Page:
What is Theft?
The term theft is used widely to refer to crimes involving the taking of a person's property without their permission. But theft has a very broad legal meaning which may encompass more than one category, and multiple degrees, of crimes. Theft is often defined as the unauthorized taking of property from another with the intent to permanently deprive them of it. Within this definition lie two key elements:
1) a taking of someone else's property; and
2) the requisite intent to deprive the victim of the property permanently.
The taking element in a theft typically requires seizing possession of property that belongs to another, and may also involve removing or attempting to remove the property. However, it is the element of intent where most of the complex legal challenges typically arise in theft-related cases.
For example, Alex goes to Patrick's computer store, puts two flash drives in his pocket, and walks out the door intent of keeping them. Alex can be charged with theft. Had Alex stolen Patrck's car from the parking lot, Alex would likely be charged with grand theft.
Is Larceny Different from Theft?
While some states have merged larceny with general theft statutes, other states have kept larceny as its own separate offense. Larceny is an offense that developed through the common law and encompasses behavior that most people consider common theft: the taking of someone else's property without permission. States that still have retained larceny have usually codified the common law definition within the state's penal code.
Most states that still recognize the crime of larceny have codified its elements into their penal code. The exact definition of larceny varies between states and most of them incorporate the following elements in some form. Larceny is:
1) The unlawful taking and carrying away of
2) Someone else's property
3) Without the consent of the owner and with
4) The intent to deprive the owner of the property permanently
The taking element in a theft typically requires seizing possession of property that belongs to another, and may also involve removing or attempting to remove the property. However, it is the element of intent where most of the complex legal challenges typically arise in theft-related cases. In order for a theft to be proven, it often must be shown that the accused acted with the specific intent to take someone else's property and to keep it or otherwise convert it. Some of the most common defenses in theft cases reflect this challenge, as a defendant may claim that they thought certain property was theirs or that they were just borrowing it.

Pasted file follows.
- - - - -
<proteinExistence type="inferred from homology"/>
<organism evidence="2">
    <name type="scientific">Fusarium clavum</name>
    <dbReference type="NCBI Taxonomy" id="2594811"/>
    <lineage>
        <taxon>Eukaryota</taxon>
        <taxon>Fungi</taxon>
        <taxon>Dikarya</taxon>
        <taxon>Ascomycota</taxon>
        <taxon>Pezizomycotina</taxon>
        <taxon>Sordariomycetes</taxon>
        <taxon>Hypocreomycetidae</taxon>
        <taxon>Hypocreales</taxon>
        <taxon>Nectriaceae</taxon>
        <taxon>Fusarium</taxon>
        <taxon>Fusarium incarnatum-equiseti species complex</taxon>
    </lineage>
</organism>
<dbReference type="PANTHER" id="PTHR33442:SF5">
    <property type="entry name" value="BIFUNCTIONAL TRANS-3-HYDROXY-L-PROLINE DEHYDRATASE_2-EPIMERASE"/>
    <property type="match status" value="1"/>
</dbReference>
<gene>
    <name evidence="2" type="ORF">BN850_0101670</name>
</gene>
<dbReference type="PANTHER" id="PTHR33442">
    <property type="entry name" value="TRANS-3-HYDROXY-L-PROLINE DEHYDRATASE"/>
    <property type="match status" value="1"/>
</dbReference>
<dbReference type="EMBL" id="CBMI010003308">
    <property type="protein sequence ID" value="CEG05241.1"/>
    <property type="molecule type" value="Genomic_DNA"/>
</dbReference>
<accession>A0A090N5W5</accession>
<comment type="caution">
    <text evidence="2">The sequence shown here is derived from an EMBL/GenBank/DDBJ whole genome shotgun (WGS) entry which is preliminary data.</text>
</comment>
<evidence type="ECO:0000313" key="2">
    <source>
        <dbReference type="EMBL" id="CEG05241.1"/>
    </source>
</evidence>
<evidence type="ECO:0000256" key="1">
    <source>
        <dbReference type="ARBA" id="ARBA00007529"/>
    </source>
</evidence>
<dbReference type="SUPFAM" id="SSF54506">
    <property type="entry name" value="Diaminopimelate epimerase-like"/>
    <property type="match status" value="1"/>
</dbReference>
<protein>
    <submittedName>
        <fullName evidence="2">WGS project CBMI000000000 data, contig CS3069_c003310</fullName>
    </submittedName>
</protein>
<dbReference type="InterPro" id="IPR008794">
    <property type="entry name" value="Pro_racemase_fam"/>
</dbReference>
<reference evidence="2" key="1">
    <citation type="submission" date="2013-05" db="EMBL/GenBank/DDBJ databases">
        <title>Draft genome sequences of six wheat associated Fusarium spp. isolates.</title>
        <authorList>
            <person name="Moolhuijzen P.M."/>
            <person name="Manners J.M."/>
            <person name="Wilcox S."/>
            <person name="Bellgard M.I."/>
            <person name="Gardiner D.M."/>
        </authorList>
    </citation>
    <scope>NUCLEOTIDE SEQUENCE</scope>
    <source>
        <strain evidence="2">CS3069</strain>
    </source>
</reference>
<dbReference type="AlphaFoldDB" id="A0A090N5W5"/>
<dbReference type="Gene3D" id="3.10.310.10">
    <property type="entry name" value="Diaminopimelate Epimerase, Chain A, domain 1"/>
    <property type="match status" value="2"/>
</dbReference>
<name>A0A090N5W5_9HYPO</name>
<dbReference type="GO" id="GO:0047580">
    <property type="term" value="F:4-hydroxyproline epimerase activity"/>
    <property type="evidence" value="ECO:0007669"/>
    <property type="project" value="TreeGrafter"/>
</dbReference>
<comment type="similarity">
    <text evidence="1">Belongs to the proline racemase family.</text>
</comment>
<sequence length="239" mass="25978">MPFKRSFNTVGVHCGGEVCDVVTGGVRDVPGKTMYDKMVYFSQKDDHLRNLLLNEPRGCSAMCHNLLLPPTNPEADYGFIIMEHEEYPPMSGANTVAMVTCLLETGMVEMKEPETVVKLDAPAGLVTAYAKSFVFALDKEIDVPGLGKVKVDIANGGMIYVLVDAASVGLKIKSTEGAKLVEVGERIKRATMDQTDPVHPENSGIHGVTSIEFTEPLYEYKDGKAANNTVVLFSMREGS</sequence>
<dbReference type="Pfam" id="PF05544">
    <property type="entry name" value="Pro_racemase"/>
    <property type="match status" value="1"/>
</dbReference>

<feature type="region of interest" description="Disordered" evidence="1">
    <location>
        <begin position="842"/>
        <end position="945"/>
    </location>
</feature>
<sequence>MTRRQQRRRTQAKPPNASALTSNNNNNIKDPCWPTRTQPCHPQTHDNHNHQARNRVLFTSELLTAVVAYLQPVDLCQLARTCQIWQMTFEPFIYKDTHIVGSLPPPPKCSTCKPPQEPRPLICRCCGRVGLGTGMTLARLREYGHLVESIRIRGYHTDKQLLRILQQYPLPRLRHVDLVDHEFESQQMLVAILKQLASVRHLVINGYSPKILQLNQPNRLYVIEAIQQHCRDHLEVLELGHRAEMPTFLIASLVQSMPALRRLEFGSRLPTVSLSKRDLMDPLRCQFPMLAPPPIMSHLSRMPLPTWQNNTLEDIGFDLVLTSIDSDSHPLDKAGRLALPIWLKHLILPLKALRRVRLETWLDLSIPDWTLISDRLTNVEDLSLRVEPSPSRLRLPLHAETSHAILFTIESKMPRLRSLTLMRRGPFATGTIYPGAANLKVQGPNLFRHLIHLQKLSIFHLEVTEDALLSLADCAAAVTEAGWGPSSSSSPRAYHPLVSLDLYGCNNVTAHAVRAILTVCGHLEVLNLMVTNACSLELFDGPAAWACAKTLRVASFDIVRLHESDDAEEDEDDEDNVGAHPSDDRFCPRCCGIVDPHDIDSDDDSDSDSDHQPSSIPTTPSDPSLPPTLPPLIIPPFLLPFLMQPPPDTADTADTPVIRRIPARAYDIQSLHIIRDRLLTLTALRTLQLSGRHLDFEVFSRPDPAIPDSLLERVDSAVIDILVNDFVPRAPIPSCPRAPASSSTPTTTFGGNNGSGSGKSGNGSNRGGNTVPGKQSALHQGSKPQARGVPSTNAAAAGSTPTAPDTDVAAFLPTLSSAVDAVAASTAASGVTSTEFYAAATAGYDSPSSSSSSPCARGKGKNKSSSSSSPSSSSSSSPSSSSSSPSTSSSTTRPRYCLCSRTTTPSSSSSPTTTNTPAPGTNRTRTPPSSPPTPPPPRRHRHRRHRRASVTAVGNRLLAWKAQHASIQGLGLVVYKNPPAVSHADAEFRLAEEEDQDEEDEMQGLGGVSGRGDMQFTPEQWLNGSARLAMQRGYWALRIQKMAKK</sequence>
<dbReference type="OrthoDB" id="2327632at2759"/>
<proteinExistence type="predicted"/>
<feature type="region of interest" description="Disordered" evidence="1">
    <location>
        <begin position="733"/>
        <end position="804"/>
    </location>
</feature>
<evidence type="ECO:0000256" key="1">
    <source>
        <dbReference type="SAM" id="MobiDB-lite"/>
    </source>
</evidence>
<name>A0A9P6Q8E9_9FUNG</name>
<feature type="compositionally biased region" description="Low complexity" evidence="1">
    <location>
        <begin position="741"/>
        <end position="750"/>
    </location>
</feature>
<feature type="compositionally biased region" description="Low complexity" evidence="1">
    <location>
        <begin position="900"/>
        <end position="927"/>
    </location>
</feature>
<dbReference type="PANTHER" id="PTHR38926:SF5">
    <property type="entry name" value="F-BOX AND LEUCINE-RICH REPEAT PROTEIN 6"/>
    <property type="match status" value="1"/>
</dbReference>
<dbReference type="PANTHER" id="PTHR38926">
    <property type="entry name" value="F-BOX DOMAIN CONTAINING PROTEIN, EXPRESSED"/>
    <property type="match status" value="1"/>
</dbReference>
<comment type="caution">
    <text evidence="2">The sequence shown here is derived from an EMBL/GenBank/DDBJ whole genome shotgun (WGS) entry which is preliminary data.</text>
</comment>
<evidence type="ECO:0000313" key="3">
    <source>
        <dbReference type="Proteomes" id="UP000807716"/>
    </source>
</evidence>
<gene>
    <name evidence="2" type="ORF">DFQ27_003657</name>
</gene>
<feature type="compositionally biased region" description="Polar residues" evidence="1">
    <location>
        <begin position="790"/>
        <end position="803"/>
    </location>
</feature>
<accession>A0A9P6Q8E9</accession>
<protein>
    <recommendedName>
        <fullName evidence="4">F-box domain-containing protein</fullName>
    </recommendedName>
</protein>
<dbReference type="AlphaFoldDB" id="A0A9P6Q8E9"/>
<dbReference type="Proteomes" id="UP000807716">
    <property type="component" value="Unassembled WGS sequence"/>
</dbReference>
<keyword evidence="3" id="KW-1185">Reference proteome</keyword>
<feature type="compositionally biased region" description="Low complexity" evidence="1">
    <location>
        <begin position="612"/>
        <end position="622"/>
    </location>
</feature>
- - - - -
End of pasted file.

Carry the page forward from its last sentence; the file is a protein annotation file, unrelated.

Types and Degrees of Theft
Other key questions in theft cases are: 1) what type of property was stolen; and 2) how much the property was actually worth. This determines the category and/or degree of theft charges that an accused could face. Many jurisdictions create degrees of theft crimes. For example, a third degree theft might be a misdemeanor involving property with a relatively low market value. On the other hand, a first degree theft could be classified as a felony with stolen property valued above a limit established by law. Alternatively, some states categorize their theft (or related offenses) as "petty" or "grand".
Petty or "petit" thefts typically occur when someone steals property below a certain value specified by law. The amount at which a theft is classified "petty" varies depending on the jurisdiction, but a couple of examples would be property worth less than $500 or $1,000. Petty thefts are usually categorized as relatively minor crimes, also known as misdemeanors.
Grand theft, on the other hand, occurs when property is stolen that is worth more than the limit for petty theft. Typically the market value for the property at the time it is stolen is used to determine that property's value for purposes of petty or theft charges. Grand theft or comparable violations, such as grand larceny, are classified as felonies in all states. This is the most serious category of offenses and can have severe consequences for individuals convicted of such crimes.
Additional Categories of Theft
Jurisdictions may create additional classes or categories of theft to address a particularly troublesome types of theft. Probably the most well-known example is "grand theft auto", which of course refers to stealing a car. Typically, these more narrowly-categorized types of theft receive harsher punishments than standard, comparable theft-crimes.